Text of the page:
February 28, 2011

Istanbul gets the diplomatic treatment in new book

'Konsoloslukların Penceresinden Istanbul' (Istanbul from the Windows of the Consulates), produced by Istanbul Kültür A.Ş., shares memories, observations and stories from 28 consuls general who have spent time in the metropolis. The hospitality of the residents of Istanbul is a theme that runs throughout the book, a bilingual, English-Turkish work

So many of them are closed to the general public; visas are granted or not granted in other buildings or through side doors and cultural activities take place elsewhere. The higher-level diplomats travel in chauffeur-driven sedans with tinted windows, walk the streets with bodyguards or limit their activities to secure locations. Or so we think.

Are all of these things true or just figments of our imagination? How do we know?

Well, now, thanks to Istanbul Kültür A.Ş., the public can have a glimpse into the way 28 consular officials think about Istanbul in a new publication, “Konsoloslukların Penceresinden Istanbul” (Istanbul from the Windows of the Consulates).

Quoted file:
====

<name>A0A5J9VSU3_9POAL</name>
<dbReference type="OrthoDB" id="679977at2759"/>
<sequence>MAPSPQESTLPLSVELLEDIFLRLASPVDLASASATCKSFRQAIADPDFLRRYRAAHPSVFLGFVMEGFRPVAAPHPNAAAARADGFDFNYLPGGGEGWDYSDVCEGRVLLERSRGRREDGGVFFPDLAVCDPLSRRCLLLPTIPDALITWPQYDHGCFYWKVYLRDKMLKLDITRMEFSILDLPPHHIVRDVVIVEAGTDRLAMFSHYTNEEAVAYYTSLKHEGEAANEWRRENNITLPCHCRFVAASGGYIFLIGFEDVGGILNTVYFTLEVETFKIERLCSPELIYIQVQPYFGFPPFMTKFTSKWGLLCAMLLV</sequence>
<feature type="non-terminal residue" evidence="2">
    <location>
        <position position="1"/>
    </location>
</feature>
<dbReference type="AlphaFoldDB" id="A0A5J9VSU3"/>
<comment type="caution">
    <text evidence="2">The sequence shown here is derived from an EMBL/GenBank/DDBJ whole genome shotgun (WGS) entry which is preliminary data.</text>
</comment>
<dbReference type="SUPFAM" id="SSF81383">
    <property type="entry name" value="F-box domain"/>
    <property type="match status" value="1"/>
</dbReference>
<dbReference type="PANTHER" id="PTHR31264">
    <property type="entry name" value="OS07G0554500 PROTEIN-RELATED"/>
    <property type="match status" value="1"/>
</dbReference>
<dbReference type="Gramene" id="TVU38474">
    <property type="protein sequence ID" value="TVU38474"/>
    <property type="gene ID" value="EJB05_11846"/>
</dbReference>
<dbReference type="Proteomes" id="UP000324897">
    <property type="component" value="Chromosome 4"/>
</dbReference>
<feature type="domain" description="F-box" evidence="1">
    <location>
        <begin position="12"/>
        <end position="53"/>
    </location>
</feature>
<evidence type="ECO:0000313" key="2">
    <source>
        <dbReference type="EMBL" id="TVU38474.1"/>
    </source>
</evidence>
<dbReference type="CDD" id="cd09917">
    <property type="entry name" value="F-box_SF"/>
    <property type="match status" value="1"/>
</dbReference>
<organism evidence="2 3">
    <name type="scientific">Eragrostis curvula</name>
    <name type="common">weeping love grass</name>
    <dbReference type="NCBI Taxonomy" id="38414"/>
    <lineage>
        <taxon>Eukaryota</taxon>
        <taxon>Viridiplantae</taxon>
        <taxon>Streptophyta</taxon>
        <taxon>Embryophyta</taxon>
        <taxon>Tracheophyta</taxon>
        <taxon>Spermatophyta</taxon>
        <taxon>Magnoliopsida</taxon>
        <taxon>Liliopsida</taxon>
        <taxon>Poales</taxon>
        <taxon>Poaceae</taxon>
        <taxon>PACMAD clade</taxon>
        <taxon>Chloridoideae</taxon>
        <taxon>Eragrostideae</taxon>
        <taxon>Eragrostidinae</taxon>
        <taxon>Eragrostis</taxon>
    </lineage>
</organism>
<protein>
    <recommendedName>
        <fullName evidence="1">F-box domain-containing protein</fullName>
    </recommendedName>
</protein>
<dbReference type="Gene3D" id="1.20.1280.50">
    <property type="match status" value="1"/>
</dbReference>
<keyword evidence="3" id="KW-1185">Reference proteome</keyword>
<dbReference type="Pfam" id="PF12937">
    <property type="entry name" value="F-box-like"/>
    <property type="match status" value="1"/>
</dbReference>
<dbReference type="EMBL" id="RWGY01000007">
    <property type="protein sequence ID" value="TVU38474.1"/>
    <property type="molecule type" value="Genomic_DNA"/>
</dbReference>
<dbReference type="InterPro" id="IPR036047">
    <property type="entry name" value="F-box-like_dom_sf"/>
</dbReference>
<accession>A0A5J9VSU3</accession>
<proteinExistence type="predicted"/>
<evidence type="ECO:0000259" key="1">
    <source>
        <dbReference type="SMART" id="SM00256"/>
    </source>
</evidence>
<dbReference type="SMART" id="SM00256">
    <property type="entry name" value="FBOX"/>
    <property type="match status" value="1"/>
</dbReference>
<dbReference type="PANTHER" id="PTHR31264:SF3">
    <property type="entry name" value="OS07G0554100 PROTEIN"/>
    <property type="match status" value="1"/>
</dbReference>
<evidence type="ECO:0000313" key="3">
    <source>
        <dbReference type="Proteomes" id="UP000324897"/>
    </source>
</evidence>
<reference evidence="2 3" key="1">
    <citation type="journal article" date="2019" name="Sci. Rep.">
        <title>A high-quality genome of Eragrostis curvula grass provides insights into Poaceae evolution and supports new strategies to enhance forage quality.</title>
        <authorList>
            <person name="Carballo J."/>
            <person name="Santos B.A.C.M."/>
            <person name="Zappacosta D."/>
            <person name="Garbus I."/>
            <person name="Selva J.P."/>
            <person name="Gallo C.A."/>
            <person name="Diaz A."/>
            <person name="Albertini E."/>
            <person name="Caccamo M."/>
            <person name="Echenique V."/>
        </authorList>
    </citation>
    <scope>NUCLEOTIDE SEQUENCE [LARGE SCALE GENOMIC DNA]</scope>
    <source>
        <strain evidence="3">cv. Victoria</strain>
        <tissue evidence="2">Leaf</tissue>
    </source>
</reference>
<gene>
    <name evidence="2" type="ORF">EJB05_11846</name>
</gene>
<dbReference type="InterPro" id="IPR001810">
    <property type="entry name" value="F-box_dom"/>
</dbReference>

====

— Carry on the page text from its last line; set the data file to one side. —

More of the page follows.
The book, complete with superb photos taken from the windows of each consulate and elsewhere in Istanbul, shares memories, observations and stories from the two to four years (and sometimes more) each of the 28 consuls general has spent in the city.


Former U.S. Consul General Sharon Anderholm Wiener wrote that when people asked her what had changed from the 1970s when she first came, she points to greater democracy, ties to the global economy and more traffic.

“But what has not changed is the warm hospitality of its people, the delicious flavor of its rich and varied cuisine, the richness of its history and – of course – the magic of Istanbul,” she said.


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